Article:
Every once in a while a picture comes across my desk which catches my eye and piques my curiosity. I immediately recognized Steve Burns and taking a closer look, standing next to him was Betty White.

Yes, Betty White, the very same Betty we all know and love. The actress, comedian, product spokesperson and TV sitcom star who passed away recently at age 99. Sure enough, Steve Burns—teacher, director, musician, golfer, fisherman and hunter.

So the question is, how is it Steve got his picture taken with Betty White?

Let me tell you what I found out in a round-about way.

If you know Steve you know music has consumed his life. He told me, ”As a 4th grader I didn’t think of music as a lifelong passion, to me it was just another class. But by the 7th grade, I knew I wanted to make music my chosen career.”

Steve graduated from Imlay City in 1973 and retired a few years ago as a highly respected band director for Lapeer West High School. His marching, concert and symphony bands were known for many outstanding accomplishments.

Under the watchful eye of longtime Imlay City band director, John Cummins, Steve became one of his prized students. Imlay City and Mr. Cummins produced many of the finest musicians in Michigan.

It’s hard to have a conversation about music without John Cummins’ name coming up. Steve rattled off a list of names who became band directors, taught music or simply had the gift of music perfected by Mr. Cummins.

Of course Steve listed his late brother, Dennis, his sister-in-law, Debbie, and their work with the Imlay City Belle Valley Band. He also listed his younger brother, Gary, who organized the popular community youth band, Third Degree Burns. After that the names rolled faster than I could write them down, Joe Dobos, John Cummins Jr., John Mason, Louise Topie, Lucy D’Arcy, Cathy Nolin, Kim Deal, and John Young and there are many more.

“Mr. Cummins demanded excellence, discipline and had little patience for excuses,” Steve said.

“You always knew where you stood with Mr. Cummins. There was good music and poor music, he expected you to play great music,” he continued.

The Burns’ home was well known in the neighborhood for the incessant sounds coming from it. “Let’s just say,” as Steve explained, “our neighbors liked us better as we got older.”

“Was music a tradition in your family?” I asked.

“No, I don’t really think so. Grandma Burns played bar room piano but that’s about it,” he laughs.

“For my brothers and I, our passion began with Mr. Cummins,” Steve stated.

“Mom was another reason for our success, she was the ultimate task master,” Steve went on to say.

“Every night after dinner we were told to go to our rooms to practice for at least an hour. If she felt we were horsing around and not practicing properly she would tack on an additional 10 minutes. As we got older it became two hours, no excuses,” he continued.

Steve also recalls his parents, George and Ruth, saying, “If you want an instrument, we’ll get it for you, but it means you will not be allowed to quit. Never, ever quit!”

The Burn’s brothers made a name for themselves as musicians. They practiced when they would have rather liked to be playing with friends.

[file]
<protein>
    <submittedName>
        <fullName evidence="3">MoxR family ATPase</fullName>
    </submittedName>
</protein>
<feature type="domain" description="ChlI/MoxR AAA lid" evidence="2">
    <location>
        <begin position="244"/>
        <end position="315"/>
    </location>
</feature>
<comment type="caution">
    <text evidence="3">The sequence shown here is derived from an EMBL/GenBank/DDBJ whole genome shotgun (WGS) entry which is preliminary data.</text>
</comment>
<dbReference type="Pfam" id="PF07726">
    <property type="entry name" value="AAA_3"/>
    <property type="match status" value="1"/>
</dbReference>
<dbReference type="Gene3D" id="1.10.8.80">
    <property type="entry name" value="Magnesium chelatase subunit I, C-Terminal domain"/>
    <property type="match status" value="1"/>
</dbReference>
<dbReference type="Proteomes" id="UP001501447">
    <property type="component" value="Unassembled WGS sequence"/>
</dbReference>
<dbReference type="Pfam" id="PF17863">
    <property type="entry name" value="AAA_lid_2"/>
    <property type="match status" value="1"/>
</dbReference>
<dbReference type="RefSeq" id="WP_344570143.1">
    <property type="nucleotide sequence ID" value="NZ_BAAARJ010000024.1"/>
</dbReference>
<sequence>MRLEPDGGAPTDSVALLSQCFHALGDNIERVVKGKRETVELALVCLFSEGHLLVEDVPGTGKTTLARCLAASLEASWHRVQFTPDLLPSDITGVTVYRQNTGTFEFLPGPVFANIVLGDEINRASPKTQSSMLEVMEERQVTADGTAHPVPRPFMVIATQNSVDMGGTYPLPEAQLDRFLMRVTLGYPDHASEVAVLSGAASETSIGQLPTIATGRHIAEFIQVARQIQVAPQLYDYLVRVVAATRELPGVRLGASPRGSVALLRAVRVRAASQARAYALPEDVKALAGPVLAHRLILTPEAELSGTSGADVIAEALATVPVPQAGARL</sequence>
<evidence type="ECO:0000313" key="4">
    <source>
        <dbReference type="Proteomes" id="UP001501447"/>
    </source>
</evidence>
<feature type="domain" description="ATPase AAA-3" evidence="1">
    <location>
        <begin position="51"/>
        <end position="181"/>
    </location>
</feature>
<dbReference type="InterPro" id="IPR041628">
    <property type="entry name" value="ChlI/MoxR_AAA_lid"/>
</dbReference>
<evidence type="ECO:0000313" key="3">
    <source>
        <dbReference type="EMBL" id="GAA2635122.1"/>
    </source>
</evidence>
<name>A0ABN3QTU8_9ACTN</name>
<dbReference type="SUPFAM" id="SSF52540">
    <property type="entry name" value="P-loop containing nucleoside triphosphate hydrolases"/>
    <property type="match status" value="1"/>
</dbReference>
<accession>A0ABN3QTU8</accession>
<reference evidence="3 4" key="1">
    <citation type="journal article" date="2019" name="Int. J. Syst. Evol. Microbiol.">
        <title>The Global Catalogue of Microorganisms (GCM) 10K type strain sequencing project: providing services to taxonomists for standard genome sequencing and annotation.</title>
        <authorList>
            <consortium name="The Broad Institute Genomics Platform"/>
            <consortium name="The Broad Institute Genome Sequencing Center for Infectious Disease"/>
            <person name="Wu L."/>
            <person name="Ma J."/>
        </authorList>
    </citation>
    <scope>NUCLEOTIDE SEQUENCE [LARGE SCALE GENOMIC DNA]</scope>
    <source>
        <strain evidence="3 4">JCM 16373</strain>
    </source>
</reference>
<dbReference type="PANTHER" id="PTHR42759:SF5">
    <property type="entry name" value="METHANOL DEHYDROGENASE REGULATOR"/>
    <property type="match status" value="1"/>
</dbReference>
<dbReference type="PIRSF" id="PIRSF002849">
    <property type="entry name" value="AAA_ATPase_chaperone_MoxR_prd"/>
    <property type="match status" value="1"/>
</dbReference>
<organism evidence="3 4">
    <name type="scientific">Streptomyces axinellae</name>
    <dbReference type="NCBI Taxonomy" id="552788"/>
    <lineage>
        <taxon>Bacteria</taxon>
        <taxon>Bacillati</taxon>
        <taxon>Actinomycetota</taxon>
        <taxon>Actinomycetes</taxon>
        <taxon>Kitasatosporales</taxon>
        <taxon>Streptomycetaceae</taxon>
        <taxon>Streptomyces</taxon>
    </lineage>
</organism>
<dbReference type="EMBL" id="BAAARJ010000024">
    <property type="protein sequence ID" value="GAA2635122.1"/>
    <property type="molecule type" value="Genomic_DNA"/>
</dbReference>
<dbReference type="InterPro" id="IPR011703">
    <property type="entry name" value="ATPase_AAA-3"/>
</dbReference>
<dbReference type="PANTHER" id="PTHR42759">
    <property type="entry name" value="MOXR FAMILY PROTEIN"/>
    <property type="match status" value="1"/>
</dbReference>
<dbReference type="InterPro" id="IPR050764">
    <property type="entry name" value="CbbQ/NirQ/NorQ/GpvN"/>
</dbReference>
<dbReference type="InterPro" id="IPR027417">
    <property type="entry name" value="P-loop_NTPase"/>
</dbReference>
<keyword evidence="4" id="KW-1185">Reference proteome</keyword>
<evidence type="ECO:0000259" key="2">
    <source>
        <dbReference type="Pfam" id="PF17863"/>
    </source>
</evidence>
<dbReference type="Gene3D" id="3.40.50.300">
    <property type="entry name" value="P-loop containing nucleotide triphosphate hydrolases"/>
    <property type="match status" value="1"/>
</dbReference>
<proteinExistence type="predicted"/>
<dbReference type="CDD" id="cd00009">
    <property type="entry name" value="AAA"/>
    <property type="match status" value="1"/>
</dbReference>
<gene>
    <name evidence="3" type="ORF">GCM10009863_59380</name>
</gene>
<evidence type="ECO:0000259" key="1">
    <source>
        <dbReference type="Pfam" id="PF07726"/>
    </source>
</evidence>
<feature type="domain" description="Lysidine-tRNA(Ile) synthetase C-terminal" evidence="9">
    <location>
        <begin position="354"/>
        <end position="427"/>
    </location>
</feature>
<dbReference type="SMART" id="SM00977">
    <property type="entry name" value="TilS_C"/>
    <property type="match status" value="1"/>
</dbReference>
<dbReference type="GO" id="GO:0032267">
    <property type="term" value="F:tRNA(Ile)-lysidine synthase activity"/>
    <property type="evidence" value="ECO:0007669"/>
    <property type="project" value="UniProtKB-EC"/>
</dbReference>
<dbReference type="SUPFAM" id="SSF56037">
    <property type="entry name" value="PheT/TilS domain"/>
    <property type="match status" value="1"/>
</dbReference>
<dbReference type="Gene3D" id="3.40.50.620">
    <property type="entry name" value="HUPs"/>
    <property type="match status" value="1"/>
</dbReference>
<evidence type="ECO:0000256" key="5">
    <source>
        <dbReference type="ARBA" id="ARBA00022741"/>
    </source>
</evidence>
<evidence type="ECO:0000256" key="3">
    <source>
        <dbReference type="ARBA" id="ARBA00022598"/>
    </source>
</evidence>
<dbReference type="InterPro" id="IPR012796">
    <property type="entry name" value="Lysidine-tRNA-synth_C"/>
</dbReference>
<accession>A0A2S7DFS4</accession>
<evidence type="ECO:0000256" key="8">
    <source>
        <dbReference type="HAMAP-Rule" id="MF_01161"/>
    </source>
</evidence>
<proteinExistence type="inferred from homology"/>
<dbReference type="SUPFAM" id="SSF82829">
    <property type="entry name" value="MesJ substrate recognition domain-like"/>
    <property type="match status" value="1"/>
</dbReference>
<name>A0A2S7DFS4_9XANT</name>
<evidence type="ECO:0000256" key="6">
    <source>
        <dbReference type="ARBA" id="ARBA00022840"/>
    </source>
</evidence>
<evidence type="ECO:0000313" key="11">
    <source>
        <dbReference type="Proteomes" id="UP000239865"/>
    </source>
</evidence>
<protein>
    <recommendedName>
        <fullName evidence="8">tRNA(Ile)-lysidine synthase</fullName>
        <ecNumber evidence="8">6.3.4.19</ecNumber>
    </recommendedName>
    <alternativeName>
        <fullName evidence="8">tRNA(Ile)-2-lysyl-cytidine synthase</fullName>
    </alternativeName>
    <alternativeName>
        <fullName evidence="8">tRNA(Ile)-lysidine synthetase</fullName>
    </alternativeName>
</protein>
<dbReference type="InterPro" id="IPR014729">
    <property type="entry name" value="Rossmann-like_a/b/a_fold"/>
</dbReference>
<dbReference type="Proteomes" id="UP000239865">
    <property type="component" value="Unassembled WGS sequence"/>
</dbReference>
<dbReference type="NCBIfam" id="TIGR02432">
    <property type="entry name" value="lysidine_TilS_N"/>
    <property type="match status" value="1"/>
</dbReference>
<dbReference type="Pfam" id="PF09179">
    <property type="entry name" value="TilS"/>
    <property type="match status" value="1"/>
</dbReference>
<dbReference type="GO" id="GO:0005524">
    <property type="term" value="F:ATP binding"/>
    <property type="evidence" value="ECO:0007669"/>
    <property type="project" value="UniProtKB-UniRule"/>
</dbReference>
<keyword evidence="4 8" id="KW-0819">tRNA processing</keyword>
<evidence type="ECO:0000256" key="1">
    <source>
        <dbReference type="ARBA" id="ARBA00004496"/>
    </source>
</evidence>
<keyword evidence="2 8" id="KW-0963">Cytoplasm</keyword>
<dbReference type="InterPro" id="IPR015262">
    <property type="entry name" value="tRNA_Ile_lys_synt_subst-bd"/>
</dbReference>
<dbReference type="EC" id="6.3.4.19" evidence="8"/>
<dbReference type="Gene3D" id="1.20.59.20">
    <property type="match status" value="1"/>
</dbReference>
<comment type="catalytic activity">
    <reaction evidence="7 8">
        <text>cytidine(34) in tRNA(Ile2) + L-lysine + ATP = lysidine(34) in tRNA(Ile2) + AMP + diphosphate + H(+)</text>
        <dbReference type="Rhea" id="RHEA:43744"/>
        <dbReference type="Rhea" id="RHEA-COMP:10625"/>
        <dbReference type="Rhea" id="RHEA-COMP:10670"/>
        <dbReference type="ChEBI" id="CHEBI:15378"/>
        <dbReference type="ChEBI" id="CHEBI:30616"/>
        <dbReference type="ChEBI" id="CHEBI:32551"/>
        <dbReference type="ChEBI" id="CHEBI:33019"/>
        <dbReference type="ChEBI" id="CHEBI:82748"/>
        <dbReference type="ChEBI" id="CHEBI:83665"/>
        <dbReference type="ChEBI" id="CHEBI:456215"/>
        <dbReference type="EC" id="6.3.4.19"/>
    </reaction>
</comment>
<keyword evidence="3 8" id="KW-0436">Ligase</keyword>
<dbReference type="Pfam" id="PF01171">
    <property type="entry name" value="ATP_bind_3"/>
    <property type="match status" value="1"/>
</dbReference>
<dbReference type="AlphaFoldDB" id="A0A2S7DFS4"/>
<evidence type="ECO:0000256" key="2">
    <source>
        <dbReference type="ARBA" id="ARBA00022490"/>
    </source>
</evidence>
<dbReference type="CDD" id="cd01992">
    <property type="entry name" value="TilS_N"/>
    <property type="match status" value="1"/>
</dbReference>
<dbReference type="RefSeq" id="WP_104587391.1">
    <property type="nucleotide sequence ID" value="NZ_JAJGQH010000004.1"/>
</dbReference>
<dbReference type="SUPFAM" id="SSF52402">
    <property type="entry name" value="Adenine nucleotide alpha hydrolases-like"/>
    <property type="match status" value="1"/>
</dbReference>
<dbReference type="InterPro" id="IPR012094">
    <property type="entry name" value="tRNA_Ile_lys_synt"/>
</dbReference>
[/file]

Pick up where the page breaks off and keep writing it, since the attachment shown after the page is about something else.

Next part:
“Practice is and always has been the key to success,” Steve stated.

Practice, discipline and determination was about to pay off for Steve. In Steve’s senior year, Mr. Cummins called him to his office.

“Mr. Cummins asked me if I remembered filling out an application form for the McDonald’s All-American Marching Band,” Steve told me.

Steve remembers Mr. Cummins telling him, “Well, you made it, you’re one of only two selected from Michigan.”

“I didn’t know if I should be excited or scared. I do know he was proud and so was I,” Steve said smiling.

The McDonald’s All-American Marching Band selection committee used state band honors, audition scores and recommendations from the applications entirely. Two from each state, plus Puerto Rico and the District of Columbia, meant 104 students were selected to march and play in the Macy’s Thanksgiving Day Parade in New York and the Rose Bowl Parade in Pasadena, California.

“McDonald’s paid for everything, flight, lodging, meals. What an experience for this Imlay City kid,” he says smiling.

Each of the state’s band members met and got pictures taken with celebrity Betty White, band director Paul Lavalle and Miss America, Laura Lee Schafer.

“At the time I just did what I was told, if it was get your picture taken, well that’s what I did,” remembers Steve.

“Paul Lavalle was there, our band director. He was also director of the Radio City Music Hall in New York, a pretty famous guy. Betty White looked familiar but I didn’t know who she was for sure,” confessed Steve.

“It was pretty fast. We said hello to each other and then the camera bulbs popped and we moved on. There wasn’t time for life altering conversation,” he said.

Steve’s next appearance as a member of McDonald’s All-American Marching Band was the Rose Bowl Parade on New Year’s Day, 1973. The route was long—seven and a half miles—with people and bleachers everywhere.

Steve remains active in music, judging seven or eight district and state band competitions a year. He also judges solo ensemble as well. It’s a tremendous commitment since some competitions require Steve to listen to and judge as many as 50 students in a day.

“Looking back, I realize what a great opportunity it was. First time flying, taxi cab rides, big city lights, palm trees and skyscrapers. I couldn’t ask for a better experience,” he recalls.

“Later, I learned my family and friends in Imlay City were all watching TV to see if they could find me in the band. It’s fun to think about those days,” he said.

A photo can bring back a lot of memories and it certainly did for Steve.

Contact Randy at rjorgensen@pageone-inc.com.